The Government is anxious to ensure that any amendment of the law on limitation of civil actions as it applies to cases alleging physical abuse in childhood is drafted having regard to the best advice available. That is why it referred this aspect of the matter, which Senators will recognise is very much less clear-cut than the child sex abuse question, to the Law Reform Commission. The commission is an independent body established by statute and chaired by a High Court judge. It has broad experience in many areas of reform of the law and its recommendations have formed the basis for much significant reforming legislation during the past 25 years. Its report on latent personal injuries led to the 1991 legislation amending the Statute of Limitations which introduced the concept of the discoverability of personal injuries to that code of law. Its report on child abuse gave rise to significant reforms of the law incorporated in the Domestic Violence Act, 1996, and the Children Act, 1997. The commission is ideally placed to offer recommendations to the Oireachtas on this issue which has a considerable technical legal dimension but also one which is firmly anchored in the day to day lives of many people.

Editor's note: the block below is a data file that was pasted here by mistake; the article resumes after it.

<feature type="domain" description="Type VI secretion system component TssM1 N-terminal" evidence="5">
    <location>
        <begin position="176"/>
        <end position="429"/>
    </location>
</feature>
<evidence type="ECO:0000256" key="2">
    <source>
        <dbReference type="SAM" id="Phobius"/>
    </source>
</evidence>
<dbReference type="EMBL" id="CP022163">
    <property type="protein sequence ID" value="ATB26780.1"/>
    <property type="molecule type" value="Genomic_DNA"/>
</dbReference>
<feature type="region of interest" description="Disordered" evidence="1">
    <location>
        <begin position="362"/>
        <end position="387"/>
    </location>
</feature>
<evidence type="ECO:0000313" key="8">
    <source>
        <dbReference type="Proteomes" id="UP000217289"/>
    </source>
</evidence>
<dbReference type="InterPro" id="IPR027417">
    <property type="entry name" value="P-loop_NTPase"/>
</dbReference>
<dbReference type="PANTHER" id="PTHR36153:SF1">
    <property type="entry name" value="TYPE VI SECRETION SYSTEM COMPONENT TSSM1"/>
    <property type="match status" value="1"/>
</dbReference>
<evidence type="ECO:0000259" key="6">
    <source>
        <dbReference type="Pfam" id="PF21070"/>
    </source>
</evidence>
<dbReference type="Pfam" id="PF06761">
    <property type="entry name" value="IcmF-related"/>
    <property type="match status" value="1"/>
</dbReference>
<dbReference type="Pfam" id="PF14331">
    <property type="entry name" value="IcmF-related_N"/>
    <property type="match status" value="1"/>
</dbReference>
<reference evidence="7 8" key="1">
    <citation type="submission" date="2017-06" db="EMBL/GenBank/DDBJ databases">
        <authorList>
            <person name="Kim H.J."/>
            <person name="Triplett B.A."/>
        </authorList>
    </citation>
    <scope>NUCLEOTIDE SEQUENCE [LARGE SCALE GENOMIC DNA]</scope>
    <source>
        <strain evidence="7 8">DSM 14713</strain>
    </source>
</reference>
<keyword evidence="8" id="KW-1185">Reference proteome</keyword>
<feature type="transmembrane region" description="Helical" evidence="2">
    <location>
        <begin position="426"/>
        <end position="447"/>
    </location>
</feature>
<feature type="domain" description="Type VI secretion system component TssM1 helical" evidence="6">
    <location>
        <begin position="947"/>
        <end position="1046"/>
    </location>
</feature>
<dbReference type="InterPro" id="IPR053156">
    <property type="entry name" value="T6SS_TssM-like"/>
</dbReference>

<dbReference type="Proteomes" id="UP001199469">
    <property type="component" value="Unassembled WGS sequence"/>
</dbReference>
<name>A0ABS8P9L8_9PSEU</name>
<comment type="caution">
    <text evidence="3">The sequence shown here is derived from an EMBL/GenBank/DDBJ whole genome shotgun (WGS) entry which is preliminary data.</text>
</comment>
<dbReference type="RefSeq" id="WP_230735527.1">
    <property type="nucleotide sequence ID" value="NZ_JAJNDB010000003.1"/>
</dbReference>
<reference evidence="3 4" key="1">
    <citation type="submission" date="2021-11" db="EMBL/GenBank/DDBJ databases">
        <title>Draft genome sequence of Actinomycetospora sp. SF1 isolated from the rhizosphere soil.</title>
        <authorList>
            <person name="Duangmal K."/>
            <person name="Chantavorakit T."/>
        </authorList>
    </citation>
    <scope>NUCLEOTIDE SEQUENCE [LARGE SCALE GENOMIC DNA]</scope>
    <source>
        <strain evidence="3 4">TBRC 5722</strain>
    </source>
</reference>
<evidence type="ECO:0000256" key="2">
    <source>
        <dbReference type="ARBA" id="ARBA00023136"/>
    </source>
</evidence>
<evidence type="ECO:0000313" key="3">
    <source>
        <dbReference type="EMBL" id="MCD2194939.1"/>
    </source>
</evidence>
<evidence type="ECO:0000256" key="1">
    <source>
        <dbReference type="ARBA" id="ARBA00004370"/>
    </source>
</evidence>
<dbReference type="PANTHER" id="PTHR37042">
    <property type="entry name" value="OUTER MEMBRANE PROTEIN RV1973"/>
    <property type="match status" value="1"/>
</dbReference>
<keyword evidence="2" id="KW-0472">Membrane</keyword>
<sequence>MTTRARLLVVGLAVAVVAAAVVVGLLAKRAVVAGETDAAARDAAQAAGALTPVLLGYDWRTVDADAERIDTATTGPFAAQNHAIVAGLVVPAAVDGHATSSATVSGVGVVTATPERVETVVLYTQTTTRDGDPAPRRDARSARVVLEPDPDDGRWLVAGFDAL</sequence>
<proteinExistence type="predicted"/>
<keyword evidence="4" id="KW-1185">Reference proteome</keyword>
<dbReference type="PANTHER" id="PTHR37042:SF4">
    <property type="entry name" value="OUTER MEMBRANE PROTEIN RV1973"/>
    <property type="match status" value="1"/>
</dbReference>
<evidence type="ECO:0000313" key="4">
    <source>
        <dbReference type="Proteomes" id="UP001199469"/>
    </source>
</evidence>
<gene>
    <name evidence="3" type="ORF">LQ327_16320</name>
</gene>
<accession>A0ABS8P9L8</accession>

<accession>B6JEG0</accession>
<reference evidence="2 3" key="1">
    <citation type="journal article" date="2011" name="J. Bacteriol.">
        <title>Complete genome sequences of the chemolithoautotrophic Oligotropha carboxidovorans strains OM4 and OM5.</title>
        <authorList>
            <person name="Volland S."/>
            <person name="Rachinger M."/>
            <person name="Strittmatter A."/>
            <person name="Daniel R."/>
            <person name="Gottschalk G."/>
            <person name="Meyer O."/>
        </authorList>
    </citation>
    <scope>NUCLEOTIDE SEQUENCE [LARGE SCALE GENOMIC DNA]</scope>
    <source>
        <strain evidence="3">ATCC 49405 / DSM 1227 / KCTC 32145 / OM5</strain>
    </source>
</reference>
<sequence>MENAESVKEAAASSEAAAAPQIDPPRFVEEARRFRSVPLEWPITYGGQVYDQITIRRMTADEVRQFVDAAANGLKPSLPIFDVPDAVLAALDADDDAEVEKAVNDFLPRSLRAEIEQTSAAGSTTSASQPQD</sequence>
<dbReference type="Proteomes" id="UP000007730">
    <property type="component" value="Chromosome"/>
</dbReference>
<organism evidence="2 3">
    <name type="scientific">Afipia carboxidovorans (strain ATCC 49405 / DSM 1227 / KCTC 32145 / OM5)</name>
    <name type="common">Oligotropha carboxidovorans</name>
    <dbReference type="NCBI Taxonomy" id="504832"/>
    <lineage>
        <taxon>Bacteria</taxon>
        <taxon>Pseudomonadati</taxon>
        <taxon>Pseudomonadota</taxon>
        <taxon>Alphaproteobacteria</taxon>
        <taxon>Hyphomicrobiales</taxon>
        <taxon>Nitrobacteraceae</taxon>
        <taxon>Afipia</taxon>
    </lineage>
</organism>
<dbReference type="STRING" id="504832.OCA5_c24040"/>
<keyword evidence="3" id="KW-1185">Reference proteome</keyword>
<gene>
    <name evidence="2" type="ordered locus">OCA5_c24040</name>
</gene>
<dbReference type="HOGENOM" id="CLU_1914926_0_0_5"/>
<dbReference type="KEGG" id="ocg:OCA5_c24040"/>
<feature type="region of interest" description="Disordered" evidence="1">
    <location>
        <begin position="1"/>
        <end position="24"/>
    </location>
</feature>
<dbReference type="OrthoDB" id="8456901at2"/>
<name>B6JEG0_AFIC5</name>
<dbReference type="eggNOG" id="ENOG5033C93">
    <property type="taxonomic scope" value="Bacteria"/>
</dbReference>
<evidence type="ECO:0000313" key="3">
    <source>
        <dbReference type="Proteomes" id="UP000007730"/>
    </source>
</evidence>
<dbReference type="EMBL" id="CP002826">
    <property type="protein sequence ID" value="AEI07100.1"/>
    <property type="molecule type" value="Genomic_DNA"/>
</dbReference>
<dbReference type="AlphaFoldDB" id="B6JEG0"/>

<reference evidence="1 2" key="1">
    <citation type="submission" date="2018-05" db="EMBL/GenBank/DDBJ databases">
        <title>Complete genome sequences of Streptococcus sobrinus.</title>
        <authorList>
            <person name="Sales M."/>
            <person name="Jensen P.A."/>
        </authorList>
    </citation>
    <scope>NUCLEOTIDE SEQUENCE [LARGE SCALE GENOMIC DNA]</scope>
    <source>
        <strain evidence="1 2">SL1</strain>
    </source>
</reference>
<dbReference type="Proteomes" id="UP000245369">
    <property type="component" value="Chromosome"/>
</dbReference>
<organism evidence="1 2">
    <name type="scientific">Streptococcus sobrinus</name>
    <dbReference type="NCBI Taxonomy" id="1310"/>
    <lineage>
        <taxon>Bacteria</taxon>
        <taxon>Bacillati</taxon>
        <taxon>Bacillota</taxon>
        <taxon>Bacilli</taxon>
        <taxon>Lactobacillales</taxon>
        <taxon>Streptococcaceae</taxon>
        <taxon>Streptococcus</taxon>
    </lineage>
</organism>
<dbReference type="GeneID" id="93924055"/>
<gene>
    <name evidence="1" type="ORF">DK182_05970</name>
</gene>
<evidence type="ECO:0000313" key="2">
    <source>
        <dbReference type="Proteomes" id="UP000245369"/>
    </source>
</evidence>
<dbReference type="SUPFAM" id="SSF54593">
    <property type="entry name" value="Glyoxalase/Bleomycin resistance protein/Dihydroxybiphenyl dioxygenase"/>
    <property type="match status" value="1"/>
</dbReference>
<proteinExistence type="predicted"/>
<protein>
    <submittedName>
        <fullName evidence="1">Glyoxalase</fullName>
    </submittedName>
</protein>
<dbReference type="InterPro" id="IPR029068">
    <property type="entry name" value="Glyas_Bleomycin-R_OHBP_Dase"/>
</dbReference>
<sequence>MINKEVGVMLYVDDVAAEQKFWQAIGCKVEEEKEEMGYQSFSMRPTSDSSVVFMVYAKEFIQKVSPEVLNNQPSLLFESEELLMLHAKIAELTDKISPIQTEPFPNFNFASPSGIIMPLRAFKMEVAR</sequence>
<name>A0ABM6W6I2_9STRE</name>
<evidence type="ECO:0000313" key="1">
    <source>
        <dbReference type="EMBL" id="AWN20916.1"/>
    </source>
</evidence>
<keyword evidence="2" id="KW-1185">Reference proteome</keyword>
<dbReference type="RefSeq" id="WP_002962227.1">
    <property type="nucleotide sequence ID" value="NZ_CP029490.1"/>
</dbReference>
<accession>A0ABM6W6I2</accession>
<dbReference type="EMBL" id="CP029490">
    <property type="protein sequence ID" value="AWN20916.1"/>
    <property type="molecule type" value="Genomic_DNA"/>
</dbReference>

The Government is of the view that before we legislate in this delicate and legally complex area, we should have the benefit of the commission's research facilities, well established consultative processes and, most importantly, independent and considered advice as to the way forward in this area of the law. Some commentators have characterised this decision to seek independent expert advice as an attempt by the Government to "park" this issue or as a means for the Government to shirk its responsibilities in relation to the victims of child abuse. Such suggestions are not only offensive but also nonsensical. The Government's whole approach to the questions that face Irish society arising out of childhood abuse in the past has been one of openness and acceptance of the legacy of responsibility arising from misdeeds perpetrated in the past against young people.